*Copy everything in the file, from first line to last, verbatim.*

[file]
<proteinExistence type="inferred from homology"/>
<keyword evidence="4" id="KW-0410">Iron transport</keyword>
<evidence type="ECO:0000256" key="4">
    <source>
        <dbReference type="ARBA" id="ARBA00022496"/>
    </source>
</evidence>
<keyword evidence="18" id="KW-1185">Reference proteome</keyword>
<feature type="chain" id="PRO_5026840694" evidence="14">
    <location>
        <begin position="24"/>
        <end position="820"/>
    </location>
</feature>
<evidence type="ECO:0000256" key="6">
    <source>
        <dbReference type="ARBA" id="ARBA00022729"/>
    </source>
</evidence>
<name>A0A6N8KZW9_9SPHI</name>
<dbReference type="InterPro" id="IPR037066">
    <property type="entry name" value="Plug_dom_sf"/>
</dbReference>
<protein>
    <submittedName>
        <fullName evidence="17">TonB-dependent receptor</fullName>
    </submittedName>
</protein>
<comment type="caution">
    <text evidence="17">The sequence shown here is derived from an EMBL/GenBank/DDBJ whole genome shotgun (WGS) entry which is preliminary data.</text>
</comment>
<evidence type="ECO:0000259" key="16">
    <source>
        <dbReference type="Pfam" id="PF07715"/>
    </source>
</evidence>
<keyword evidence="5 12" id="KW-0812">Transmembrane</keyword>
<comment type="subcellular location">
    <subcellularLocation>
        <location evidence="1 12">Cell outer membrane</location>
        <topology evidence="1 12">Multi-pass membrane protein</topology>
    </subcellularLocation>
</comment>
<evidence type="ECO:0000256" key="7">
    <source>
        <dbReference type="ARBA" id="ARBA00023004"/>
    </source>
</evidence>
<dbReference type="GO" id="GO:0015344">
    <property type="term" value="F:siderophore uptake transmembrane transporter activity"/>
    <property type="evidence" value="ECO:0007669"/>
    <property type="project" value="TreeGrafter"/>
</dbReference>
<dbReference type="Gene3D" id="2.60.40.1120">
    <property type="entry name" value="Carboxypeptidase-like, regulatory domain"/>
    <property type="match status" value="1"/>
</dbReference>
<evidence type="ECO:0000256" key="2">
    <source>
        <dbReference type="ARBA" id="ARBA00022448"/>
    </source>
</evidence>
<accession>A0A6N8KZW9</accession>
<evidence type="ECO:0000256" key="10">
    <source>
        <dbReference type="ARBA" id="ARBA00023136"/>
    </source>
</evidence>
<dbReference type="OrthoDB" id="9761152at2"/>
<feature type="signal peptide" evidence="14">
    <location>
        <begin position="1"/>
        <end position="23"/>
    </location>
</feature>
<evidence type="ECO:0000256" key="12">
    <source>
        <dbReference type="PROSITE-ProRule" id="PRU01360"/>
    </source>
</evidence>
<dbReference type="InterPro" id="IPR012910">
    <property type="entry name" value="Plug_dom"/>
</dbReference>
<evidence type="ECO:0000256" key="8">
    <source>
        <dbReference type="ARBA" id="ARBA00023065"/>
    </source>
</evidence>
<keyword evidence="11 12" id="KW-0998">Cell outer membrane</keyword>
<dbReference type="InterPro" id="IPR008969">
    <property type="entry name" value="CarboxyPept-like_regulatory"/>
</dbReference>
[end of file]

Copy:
<proteinExistence type="inferred from homology"/>
<keyword evidence="4" id="KW-0410">Iron transport</keyword>
<evidence type="ECO:0000256" key="4">
    <source>
        <dbReference type="ARBA" id="ARBA00022496"/>
    </source>
</evidence>
<keyword evidence="18" id="KW-1185">Reference proteome</keyword>
<feature type="chain" id="PRO_5026840694" evidence="14">
    <location>
        <begin position="24"/>
        <end position="820"/>
    </location>
</feature>
<evidence type="ECO:0000256" key="6">
    <source>
        <dbReference type="ARBA" id="ARBA00022729"/>
    </source>
</evidence>
<name>A0A6N8KZW9_9SPHI</name>
<dbReference type="InterPro" id="IPR037066">
    <property type="entry name" value="Plug_dom_sf"/>
</dbReference>
<protein>
    <submittedName>
        <fullName evidence="17">TonB-dependent receptor</fullName>
    </submittedName>
</protein>
<comment type="caution">
    <text evidence="17">The sequence shown here is derived from an EMBL/GenBank/DDBJ whole genome shotgun (WGS) entry which is preliminary data.</text>
</comment>
<evidence type="ECO:0000259" key="16">
    <source>
        <dbReference type="Pfam" id="PF07715"/>
    </source>
</evidence>
<keyword evidence="5 12" id="KW-0812">Transmembrane</keyword>
<comment type="subcellular location">
    <subcellularLocation>
        <location evidence="1 12">Cell outer membrane</location>
        <topology evidence="1 12">Multi-pass membrane protein</topology>
    </subcellularLocation>
</comment>
<evidence type="ECO:0000256" key="7">
    <source>
        <dbReference type="ARBA" id="ARBA00023004"/>
    </source>
</evidence>
<dbReference type="GO" id="GO:0015344">
    <property type="term" value="F:siderophore uptake transmembrane transporter activity"/>
    <property type="evidence" value="ECO:0007669"/>
    <property type="project" value="TreeGrafter"/>
</dbReference>
<dbReference type="Gene3D" id="2.60.40.1120">
    <property type="entry name" value="Carboxypeptidase-like, regulatory domain"/>
    <property type="match status" value="1"/>
</dbReference>
<evidence type="ECO:0000256" key="2">
    <source>
        <dbReference type="ARBA" id="ARBA00022448"/>
    </source>
</evidence>
<accession>A0A6N8KZW9</accession>
<evidence type="ECO:0000256" key="10">
    <source>
        <dbReference type="ARBA" id="ARBA00023136"/>
    </source>
</evidence>
<dbReference type="OrthoDB" id="9761152at2"/>
<feature type="signal peptide" evidence="14">
    <location>
        <begin position="1"/>
        <end position="23"/>
    </location>
</feature>
<evidence type="ECO:0000256" key="12">
    <source>
        <dbReference type="PROSITE-ProRule" id="PRU01360"/>
    </source>
</evidence>
<dbReference type="InterPro" id="IPR012910">
    <property type="entry name" value="Plug_dom"/>
</dbReference>
<evidence type="ECO:0000256" key="8">
    <source>
        <dbReference type="ARBA" id="ARBA00023065"/>
    </source>
</evidence>
<keyword evidence="11 12" id="KW-0998">Cell outer membrane</keyword>
<dbReference type="InterPro" id="IPR008969">
    <property type="entry name" value="CarboxyPept-like_regulatory"/>
</dbReference>